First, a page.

The health care industry is hopeful senators will be more receptive to outside groups than their House colleagues were, as the Senate takes the reins on overhauling the Affordable Care Act.
While House lawmakers largely brushed off health groups’ criticism of the American Health Care Act, which the chamber narrowly passed last week, lobbyists and consultants say they expect the Senate to move more slowly in its attempt to repeal and replace the 2010 law, opening up a chance for more input.
The Senate is set to craft its own legislation, rather than work directly off the House-passed measure. Experts and industry groups hope to see the Senate work through policy issues more strategically, with less of a focus on scoring a political victory.
“If there’s a thoughtful, deliberative process in the Senate that’s about policy and not politics, there’s going to be a lot more engagement with industry to try and get to a meaningful compromise here,” John Gorman, founder and executive chairman of the Gorman Health Group, a consulting firm focusing on the health insurance industry, said in an interview.
The House was criticized for rushing to vote on its bill without waiting for an analysis from the nonpartisan Congressional Budget Office, and publishing an amendment to the legislation just a day before the vote.
Jeannine Bender, senior director of government affairs at Medicaid Health Plans of America, a trade group, said the House measure raises “a lot of issues” to be addressed in the Senate. She said she’d talked with lawmakers and staff in both the House and Senate about Medicaid reforms leading up to the GOP’s health care push.
“Once the bill got rolling in the House, the process was pretty accelerated,” she said in an interview. “We do expect that the Senate will take more time.”
A similar last-minute push would be nearly impossible in the Senate since a CBO analysis is required. The CBO has to score the eventual bill to make sure it includes at least the same level of savings as the House-passed measure in order to comply with budget resolution rules.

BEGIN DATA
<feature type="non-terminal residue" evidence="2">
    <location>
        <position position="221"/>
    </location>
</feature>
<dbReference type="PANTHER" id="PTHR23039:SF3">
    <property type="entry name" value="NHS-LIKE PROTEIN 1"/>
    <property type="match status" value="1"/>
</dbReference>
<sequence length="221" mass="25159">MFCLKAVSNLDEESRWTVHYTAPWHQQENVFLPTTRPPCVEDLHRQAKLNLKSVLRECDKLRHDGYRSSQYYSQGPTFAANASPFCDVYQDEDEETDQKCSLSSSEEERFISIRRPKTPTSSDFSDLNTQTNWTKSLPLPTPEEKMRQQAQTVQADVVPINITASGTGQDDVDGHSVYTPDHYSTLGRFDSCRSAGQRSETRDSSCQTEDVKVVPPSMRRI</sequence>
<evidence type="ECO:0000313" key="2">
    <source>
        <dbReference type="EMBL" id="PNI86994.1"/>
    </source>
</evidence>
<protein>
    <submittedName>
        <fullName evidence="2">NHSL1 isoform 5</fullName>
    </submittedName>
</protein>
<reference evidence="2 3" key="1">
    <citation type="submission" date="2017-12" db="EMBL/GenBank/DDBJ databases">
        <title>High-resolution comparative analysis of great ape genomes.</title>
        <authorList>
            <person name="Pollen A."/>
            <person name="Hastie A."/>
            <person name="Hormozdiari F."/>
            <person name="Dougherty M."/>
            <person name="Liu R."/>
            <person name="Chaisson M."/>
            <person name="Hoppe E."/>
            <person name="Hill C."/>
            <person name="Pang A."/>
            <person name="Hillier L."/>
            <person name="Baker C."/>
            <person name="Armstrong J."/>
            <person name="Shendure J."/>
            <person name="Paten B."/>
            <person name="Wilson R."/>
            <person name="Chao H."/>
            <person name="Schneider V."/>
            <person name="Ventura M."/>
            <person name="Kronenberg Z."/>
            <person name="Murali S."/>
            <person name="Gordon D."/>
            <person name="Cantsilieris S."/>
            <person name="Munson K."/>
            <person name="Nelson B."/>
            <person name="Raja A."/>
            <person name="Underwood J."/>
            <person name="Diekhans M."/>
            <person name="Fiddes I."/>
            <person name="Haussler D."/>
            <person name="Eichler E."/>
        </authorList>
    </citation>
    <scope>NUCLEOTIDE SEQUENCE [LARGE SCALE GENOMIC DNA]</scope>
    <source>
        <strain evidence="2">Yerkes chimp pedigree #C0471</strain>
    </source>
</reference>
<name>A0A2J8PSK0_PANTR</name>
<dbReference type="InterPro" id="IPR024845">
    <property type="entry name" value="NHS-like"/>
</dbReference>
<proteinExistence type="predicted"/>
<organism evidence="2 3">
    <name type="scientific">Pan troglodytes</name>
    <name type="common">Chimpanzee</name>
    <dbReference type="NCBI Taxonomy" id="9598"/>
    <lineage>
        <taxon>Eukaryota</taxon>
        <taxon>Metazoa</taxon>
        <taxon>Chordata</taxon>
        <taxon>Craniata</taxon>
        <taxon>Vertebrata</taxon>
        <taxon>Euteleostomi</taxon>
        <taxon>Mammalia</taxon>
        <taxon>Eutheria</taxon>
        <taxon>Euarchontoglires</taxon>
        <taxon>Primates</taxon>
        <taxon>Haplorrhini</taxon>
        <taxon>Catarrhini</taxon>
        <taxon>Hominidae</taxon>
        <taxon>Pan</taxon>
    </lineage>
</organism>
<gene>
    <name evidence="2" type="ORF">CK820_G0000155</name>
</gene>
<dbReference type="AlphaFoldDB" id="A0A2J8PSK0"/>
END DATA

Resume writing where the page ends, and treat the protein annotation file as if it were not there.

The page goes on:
Furthermore, GOP senators are spread wide on ideology, making it more difficult to find agreement. Senate Republicans can afford no more than two defections in order to pass the bill, assuming no Democrats cross the aisle.
Republicans in the Senate held several meetings this week focused on health care, with treatment of Medicaid and its expansion under the ACA emerging as a major sticking point. GOP senators could also disagree on other issues, such as Obamacare’s regulations and taxes and how to develop credits to help people afford insurance premiums.
In addition, the House bill would defund Planned Parenthood for one year, a provision that risks losing the votes of GOP Sens. Susan Collins of Maine and Lisa Murkowski of Alaska.
House members expect the Senate to change the legislation. Rep. Mark Sanford (R-S.C.), for example, wrote in the Post and Courier this week that he voted for an imperfect bill in order to advance the measure to the Senate, with the expectation the legislation improves.
But the Senate must focus on a bill that could actually become law, giving them a different mindset, industry sources said.
“A lot of our clients were keeping their powder dry in the House battle to avoid pissing off anyone that they have a better shot of reasoning with in the Senate,” Gorman said.